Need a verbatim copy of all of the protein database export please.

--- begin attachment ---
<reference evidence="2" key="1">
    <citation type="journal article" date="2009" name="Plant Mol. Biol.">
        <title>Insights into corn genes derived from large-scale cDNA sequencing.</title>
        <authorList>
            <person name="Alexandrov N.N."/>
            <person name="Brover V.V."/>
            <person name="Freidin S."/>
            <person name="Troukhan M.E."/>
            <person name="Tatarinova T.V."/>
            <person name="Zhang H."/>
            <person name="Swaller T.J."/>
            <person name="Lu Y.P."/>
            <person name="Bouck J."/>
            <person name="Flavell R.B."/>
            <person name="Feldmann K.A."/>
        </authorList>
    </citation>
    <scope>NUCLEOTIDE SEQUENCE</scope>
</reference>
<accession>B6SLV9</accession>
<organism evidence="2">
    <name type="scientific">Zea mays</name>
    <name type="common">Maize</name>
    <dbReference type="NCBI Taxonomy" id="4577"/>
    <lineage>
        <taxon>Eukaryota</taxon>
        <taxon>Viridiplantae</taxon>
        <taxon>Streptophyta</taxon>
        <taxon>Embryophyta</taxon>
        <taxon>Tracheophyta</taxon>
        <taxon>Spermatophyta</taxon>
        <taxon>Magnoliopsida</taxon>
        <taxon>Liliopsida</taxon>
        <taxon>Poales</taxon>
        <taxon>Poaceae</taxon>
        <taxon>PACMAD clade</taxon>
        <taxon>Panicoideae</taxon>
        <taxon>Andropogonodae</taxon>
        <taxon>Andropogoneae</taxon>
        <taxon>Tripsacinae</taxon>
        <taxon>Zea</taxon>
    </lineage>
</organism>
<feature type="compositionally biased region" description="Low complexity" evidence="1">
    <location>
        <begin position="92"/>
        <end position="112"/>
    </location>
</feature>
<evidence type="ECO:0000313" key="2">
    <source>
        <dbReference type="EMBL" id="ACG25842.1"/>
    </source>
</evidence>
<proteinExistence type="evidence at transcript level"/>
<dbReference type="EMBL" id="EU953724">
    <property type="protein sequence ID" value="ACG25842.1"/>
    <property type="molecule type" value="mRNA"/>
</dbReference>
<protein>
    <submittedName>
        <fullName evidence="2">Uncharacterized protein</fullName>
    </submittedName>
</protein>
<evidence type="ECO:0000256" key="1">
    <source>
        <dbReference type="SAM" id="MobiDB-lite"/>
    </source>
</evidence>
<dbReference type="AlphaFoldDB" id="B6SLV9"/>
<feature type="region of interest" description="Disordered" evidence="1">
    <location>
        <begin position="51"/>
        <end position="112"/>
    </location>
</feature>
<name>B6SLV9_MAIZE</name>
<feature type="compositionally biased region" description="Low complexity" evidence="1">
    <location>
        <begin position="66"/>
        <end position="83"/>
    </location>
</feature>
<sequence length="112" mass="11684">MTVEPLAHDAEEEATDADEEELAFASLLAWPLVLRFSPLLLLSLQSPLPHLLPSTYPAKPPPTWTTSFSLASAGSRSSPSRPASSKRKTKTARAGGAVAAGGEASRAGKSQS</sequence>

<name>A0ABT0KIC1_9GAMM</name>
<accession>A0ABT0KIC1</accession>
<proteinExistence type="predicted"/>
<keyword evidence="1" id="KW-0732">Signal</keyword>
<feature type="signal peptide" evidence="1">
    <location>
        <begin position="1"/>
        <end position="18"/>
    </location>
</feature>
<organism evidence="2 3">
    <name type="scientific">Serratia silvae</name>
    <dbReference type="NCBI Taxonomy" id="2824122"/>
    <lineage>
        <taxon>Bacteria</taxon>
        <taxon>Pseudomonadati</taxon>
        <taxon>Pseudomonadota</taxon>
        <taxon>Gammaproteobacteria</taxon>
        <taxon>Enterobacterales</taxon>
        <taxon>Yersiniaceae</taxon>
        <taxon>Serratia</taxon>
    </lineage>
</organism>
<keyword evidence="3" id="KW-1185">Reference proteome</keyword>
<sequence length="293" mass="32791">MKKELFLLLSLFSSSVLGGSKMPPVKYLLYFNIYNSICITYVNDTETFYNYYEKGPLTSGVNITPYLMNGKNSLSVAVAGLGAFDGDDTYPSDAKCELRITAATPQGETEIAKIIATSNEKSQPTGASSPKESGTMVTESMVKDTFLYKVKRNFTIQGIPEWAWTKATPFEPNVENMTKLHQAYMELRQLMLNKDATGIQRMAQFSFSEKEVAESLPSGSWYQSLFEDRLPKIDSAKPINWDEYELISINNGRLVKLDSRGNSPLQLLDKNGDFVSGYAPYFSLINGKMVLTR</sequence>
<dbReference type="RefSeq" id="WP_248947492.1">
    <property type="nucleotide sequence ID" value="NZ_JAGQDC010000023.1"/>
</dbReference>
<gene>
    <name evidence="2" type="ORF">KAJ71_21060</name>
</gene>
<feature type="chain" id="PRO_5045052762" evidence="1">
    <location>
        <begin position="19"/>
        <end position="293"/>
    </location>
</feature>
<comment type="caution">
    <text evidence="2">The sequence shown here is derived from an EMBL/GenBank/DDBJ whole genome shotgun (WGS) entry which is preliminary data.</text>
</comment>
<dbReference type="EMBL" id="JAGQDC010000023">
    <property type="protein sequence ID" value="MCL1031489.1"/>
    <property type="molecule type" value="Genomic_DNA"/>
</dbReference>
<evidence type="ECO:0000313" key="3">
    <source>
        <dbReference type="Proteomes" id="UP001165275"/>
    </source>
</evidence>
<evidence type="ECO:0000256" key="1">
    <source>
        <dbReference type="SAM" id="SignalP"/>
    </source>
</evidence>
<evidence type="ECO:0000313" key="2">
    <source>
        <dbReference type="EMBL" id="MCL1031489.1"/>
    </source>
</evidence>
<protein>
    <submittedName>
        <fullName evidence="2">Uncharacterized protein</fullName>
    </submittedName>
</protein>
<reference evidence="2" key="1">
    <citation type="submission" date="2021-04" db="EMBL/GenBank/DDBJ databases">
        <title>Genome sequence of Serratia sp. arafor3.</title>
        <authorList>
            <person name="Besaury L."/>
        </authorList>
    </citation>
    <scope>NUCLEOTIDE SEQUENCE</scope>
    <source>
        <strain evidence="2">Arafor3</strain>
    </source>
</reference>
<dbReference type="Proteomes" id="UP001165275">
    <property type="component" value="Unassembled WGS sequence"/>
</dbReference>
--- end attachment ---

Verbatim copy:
<reference evidence="2" key="1">
    <citation type="journal article" date="2009" name="Plant Mol. Biol.">
        <title>Insights into corn genes derived from large-scale cDNA sequencing.</title>
        <authorList>
            <person name="Alexandrov N.N."/>
            <person name="Brover V.V."/>
            <person name="Freidin S."/>
            <person name="Troukhan M.E."/>
            <person name="Tatarinova T.V."/>
            <person name="Zhang H."/>
            <person name="Swaller T.J."/>
            <person name="Lu Y.P."/>
            <person name="Bouck J."/>
            <person name="Flavell R.B."/>
            <person name="Feldmann K.A."/>
        </authorList>
    </citation>
    <scope>NUCLEOTIDE SEQUENCE</scope>
</reference>
<accession>B6SLV9</accession>
<organism evidence="2">
    <name type="scientific">Zea mays</name>
    <name type="common">Maize</name>
    <dbReference type="NCBI Taxonomy" id="4577"/>
    <lineage>
        <taxon>Eukaryota</taxon>
        <taxon>Viridiplantae</taxon>
        <taxon>Streptophyta</taxon>
        <taxon>Embryophyta</taxon>
        <taxon>Tracheophyta</taxon>
        <taxon>Spermatophyta</taxon>
        <taxon>Magnoliopsida</taxon>
        <taxon>Liliopsida</taxon>
        <taxon>Poales</taxon>
        <taxon>Poaceae</taxon>
        <taxon>PACMAD clade</taxon>
        <taxon>Panicoideae</taxon>
        <taxon>Andropogonodae</taxon>
        <taxon>Andropogoneae</taxon>
        <taxon>Tripsacinae</taxon>
        <taxon>Zea</taxon>
    </lineage>
</organism>
<feature type="compositionally biased region" description="Low complexity" evidence="1">
    <location>
        <begin position="92"/>
        <end position="112"/>
    </location>
</feature>
<evidence type="ECO:0000313" key="2">
    <source>
        <dbReference type="EMBL" id="ACG25842.1"/>
    </source>
</evidence>
<proteinExistence type="evidence at transcript level"/>
<dbReference type="EMBL" id="EU953724">
    <property type="protein sequence ID" value="ACG25842.1"/>
    <property type="molecule type" value="mRNA"/>
</dbReference>
<protein>
    <submittedName>
        <fullName evidence="2">Uncharacterized protein</fullName>
    </submittedName>
</protein>
<evidence type="ECO:0000256" key="1">
    <source>
        <dbReference type="SAM" id="MobiDB-lite"/>
    </source>
</evidence>
<dbReference type="AlphaFoldDB" id="B6SLV9"/>
<feature type="region of interest" description="Disordered" evidence="1">
    <location>
        <begin position="51"/>
        <end position="112"/>
    </location>
</feature>
<name>B6SLV9_MAIZE</name>
<feature type="compositionally biased region" description="Low complexity" evidence="1">
    <location>
        <begin position="66"/>
        <end position="83"/>
    </location>
</feature>
<sequence length="112" mass="11684">MTVEPLAHDAEEEATDADEEELAFASLLAWPLVLRFSPLLLLSLQSPLPHLLPSTYPAKPPPTWTTSFSLASAGSRSSPSRPASSKRKTKTARAGGAVAAGGEASRAGKSQS</sequence>

<name>A0ABT0KIC1_9GAMM</name>
<accession>A0ABT0KIC1</accession>
<proteinExistence type="predicted"/>
<keyword evidence="1" id="KW-0732">Signal</keyword>
<feature type="signal peptide" evidence="1">
    <location>
        <begin position="1"/>
        <end position="18"/>
    </location>
</feature>
<organism evidence="2 3">
    <name type="scientific">Serratia silvae</name>
    <dbReference type="NCBI Taxonomy" id="2824122"/>
    <lineage>
        <taxon>Bacteria</taxon>
        <taxon>Pseudomonadati</taxon>
        <taxon>Pseudomonadota</taxon>
        <taxon>Gammaproteobacteria</taxon>
        <taxon>Enterobacterales</taxon>
        <taxon>Yersiniaceae</taxon>
        <taxon>Serratia</taxon>
    </lineage>
</organism>
<keyword evidence="3" id="KW-1185">Reference proteome</keyword>
<sequence length="293" mass="32791">MKKELFLLLSLFSSSVLGGSKMPPVKYLLYFNIYNSICITYVNDTETFYNYYEKGPLTSGVNITPYLMNGKNSLSVAVAGLGAFDGDDTYPSDAKCELRITAATPQGETEIAKIIATSNEKSQPTGASSPKESGTMVTESMVKDTFLYKVKRNFTIQGIPEWAWTKATPFEPNVENMTKLHQAYMELRQLMLNKDATGIQRMAQFSFSEKEVAESLPSGSWYQSLFEDRLPKIDSAKPINWDEYELISINNGRLVKLDSRGNSPLQLLDKNGDFVSGYAPYFSLINGKMVLTR</sequence>
<dbReference type="RefSeq" id="WP_248947492.1">
    <property type="nucleotide sequence ID" value="NZ_JAGQDC010000023.1"/>
</dbReference>
<gene>
    <name evidence="2" type="ORF">KAJ71_21060</name>
</gene>
<feature type="chain" id="PRO_5045052762" evidence="1">
    <location>
        <begin position="19"/>
        <end position="293"/>
    </location>
</feature>
<comment type="caution">
    <text evidence="2">The sequence shown here is derived from an EMBL/GenBank/DDBJ whole genome shotgun (WGS) entry which is preliminary data.</text>
</comment>
<dbReference type="EMBL" id="JAGQDC010000023">
    <property type="protein sequence ID" value="MCL1031489.1"/>
    <property type="molecule type" value="Genomic_DNA"/>
</dbReference>
<evidence type="ECO:0000313" key="3">
    <source>
        <dbReference type="Proteomes" id="UP001165275"/>
    </source>
</evidence>
<evidence type="ECO:0000256" key="1">
    <source>
        <dbReference type="SAM" id="SignalP"/>
    </source>
</evidence>
<evidence type="ECO:0000313" key="2">
    <source>
        <dbReference type="EMBL" id="MCL1031489.1"/>
    </source>
</evidence>
<protein>
    <submittedName>
        <fullName evidence="2">Uncharacterized protein</fullName>
    </submittedName>
</protein>
<reference evidence="2" key="1">
    <citation type="submission" date="2021-04" db="EMBL/GenBank/DDBJ databases">
        <title>Genome sequence of Serratia sp. arafor3.</title>
        <authorList>
            <person name="Besaury L."/>
        </authorList>
    </citation>
    <scope>NUCLEOTIDE SEQUENCE</scope>
    <source>
        <strain evidence="2">Arafor3</strain>
    </source>
</reference>
<dbReference type="Proteomes" id="UP001165275">
    <property type="component" value="Unassembled WGS sequence"/>
</dbReference>